An Economics Major Learns Go


Go Gopher

I was 20 and had a startup idea. Inspired by StackOverflow, it was to be a live Q&A for people in the same class. It was to be called classfaq. I even saw a similar startup in Techcrunch and reached out to the founder. Unable to convince an engineer of the idea’s merits and full of recommendations to build a “MVP”, I set out to build it myself.

I choose Python. It was accessible, had a great community and most importantly my roommate knew it, so I could pepper him with questions. As a non-CS major, I’ve always been plagued with imposter syndrome: that I wasn’t really good enough to be a “real engineer” and should only write enough code to demonstrate concepts. To learn Python, I ended up listening to podcasts and reading blogs, absorbing not just the technical content, but the sense that there were real people behind the languages and not some savant engineering genius (though there certainly are a lot of those as well), people just like me. It kept me going when I might otherwise have felt lost and stupid. Over the last decade, I’ve mostly written Python, but also some JavaScript and SQL recently. I’ve learned/written some Ruby, PHP, but none of them really stuck. Python was always good enough if not better and when prototyping an idea, I always reached for Python first.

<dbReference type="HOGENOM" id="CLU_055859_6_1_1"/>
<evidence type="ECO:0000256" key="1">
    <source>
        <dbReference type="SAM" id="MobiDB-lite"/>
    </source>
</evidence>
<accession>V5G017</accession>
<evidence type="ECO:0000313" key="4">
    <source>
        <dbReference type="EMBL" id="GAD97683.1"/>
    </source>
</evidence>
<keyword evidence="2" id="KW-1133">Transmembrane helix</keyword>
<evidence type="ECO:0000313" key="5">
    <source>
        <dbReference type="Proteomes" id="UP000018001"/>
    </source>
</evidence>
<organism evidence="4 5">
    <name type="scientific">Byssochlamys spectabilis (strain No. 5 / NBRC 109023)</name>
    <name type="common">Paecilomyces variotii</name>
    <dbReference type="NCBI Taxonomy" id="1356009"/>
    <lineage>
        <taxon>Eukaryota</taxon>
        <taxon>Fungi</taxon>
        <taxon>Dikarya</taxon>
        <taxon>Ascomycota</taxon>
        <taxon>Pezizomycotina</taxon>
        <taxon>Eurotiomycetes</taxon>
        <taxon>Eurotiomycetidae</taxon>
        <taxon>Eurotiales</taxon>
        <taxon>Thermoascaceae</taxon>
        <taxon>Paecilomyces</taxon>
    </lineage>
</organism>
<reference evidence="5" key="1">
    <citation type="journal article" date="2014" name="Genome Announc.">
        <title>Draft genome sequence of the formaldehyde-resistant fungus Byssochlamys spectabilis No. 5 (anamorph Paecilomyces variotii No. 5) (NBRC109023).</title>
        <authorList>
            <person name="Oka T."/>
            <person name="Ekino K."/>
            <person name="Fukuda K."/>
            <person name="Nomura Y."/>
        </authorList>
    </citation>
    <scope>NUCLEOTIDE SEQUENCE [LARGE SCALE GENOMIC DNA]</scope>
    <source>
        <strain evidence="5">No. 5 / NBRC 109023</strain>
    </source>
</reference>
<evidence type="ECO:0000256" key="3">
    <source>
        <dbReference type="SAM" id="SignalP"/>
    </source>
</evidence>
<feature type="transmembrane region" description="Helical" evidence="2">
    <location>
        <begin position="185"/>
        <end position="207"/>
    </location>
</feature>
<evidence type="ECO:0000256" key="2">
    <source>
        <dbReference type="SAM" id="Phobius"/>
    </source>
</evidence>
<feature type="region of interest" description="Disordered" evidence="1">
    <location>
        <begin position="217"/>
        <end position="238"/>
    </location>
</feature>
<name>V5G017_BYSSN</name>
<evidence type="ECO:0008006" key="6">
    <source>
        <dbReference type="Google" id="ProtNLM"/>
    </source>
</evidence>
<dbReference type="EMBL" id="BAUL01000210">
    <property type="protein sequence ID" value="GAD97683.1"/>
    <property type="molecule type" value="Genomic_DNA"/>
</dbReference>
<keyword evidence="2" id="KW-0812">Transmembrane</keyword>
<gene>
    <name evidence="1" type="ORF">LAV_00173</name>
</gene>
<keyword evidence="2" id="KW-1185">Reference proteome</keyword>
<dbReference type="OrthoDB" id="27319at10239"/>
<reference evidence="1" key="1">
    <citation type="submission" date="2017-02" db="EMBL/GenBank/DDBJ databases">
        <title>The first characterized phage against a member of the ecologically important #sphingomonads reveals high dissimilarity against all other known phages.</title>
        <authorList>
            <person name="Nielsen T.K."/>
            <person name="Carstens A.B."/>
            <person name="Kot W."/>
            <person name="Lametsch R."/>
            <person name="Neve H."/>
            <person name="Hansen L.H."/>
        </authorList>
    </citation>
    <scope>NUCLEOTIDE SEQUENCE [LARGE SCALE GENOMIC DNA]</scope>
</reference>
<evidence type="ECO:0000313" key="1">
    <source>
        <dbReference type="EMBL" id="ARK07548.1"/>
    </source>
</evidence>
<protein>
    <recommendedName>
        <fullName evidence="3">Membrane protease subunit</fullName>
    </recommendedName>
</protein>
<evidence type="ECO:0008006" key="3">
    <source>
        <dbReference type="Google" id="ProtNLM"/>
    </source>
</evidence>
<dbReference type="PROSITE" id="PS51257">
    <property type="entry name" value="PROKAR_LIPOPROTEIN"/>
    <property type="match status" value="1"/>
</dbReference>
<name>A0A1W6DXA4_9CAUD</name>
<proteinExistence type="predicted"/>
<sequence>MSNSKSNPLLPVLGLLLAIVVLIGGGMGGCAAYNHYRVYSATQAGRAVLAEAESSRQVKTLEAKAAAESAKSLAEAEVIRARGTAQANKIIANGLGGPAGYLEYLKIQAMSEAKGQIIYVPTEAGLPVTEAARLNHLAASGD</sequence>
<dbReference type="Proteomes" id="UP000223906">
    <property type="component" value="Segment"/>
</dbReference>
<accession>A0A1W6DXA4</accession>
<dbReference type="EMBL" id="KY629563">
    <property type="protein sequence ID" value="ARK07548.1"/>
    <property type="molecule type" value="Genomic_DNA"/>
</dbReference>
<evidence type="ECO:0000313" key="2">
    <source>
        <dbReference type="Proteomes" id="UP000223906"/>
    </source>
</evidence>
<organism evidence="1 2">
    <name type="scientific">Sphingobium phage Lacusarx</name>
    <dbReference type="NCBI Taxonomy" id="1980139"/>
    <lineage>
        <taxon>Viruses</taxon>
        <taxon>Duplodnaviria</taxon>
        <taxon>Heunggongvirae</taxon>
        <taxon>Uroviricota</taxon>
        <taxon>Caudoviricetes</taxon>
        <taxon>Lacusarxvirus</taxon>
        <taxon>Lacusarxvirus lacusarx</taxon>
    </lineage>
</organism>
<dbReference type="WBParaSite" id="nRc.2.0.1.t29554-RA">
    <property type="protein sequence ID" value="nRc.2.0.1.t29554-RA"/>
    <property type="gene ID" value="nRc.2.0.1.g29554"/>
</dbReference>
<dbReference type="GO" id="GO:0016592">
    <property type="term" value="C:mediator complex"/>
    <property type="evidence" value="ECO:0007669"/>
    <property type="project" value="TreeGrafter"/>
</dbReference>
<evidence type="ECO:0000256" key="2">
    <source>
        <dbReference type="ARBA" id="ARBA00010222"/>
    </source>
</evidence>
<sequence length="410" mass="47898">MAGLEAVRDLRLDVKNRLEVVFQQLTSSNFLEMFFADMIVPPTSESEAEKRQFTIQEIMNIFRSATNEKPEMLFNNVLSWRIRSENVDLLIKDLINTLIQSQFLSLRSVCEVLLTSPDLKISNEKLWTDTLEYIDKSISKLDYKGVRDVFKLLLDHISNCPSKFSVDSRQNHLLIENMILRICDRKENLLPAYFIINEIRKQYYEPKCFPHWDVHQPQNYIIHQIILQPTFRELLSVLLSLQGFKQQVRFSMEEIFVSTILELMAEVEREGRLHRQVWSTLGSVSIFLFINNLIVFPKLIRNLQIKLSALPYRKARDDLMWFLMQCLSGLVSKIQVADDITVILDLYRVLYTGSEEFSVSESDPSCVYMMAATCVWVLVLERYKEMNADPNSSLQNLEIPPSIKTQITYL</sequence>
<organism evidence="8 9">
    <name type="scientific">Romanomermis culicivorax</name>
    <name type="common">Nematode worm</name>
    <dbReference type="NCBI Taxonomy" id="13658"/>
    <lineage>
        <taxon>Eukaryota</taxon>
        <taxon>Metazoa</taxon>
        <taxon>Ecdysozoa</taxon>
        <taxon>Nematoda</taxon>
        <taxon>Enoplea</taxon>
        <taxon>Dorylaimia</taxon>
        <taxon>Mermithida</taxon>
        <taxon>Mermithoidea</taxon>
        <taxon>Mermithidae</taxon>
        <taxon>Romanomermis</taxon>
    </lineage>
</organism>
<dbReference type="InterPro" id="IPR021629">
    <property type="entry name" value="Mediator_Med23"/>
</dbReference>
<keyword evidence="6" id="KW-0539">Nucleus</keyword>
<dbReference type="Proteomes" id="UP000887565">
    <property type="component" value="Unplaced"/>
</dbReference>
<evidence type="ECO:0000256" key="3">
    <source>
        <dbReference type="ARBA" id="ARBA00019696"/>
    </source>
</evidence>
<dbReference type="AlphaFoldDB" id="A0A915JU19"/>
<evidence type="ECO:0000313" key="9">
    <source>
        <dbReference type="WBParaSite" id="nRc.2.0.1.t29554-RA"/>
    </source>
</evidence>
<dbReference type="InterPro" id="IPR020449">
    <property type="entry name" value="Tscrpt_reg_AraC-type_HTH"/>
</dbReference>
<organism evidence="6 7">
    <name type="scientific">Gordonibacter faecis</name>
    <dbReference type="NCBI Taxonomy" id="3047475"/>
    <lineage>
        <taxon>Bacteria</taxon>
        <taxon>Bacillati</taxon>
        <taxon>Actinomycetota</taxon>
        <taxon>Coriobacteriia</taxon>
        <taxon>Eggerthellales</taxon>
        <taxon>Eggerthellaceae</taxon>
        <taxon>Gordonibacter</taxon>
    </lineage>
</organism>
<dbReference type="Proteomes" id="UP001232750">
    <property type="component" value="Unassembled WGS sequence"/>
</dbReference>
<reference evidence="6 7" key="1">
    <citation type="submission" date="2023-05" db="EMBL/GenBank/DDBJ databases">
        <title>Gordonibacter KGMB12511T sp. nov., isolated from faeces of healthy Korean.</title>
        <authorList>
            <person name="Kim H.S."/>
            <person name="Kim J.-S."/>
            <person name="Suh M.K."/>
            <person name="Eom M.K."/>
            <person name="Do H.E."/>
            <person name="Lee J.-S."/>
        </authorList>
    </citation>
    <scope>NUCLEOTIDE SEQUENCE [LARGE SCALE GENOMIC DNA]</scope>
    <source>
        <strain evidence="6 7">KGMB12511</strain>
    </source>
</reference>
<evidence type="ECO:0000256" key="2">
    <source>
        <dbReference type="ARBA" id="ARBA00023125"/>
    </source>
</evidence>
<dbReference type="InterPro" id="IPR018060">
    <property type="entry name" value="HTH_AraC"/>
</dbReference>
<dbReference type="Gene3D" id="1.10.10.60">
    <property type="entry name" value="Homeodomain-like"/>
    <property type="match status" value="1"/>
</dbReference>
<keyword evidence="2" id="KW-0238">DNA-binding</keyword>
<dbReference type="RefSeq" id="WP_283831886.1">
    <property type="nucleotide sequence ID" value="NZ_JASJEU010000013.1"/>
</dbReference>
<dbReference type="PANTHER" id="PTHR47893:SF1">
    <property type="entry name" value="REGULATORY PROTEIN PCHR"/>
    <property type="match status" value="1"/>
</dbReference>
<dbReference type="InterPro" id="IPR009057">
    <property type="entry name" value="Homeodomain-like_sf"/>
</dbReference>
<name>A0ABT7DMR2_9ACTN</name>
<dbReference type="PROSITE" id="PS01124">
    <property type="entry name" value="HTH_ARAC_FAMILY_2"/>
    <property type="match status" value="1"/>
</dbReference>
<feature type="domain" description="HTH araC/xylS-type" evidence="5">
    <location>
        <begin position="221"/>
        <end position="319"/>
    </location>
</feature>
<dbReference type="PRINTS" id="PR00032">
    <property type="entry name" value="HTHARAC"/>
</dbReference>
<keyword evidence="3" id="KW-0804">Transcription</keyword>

It was only at Numeracy that I finally learned a new language. Numeracy’s backend was written in golang1 and as part of the aquistion, I’ve moved into engineering and spend a fair amount of time writing go and unlike other languages, I’m likely to continue learning and using Go.

Go distinguishes itself in two respects: static typing and concurrency. Static typing requires more of an upfront investment, but as a new engineer coming abroad a massive codebase that has been through several pivots, it’s a godsend. Concurrency, on the other hand, is just straight-up better. Python’s concurrency story always required an understanding of the GIL and required more memory. When dealing with massive currency (c10k problem), memory usage matters.

I still don’t think Golang will be my first instinct: my first personal project in Go has gone in fits and starts. Having to plan out types when you’re still sketching out the idea feels unnatural. Understanding how concurrency works in Go is invaluable; so many of the problems I assumed should be solved with worker queues might better be solved with concurrency. It’s provided me an entirely new and interesting tool to reach for when solving that slice of problem.

  1. Why write a BI tool in Golang? Numeracy leverages Go’s currency in attaining response times near psql or other native database clients. Most BI tools are written with single-threaded languages. A naïve implementation will first store it in a document database before returning them to the web client. When a query result returns hundreds of thousands of rows, this can add seconds to your response times. When iterating on queries (where the first hundred rows might reveal a mistake), this can make a significant difference. On top of that, Numeracy provided summary histogram on each of the columns alongside the results. Providing these scans in near-real time also benefited from using Go.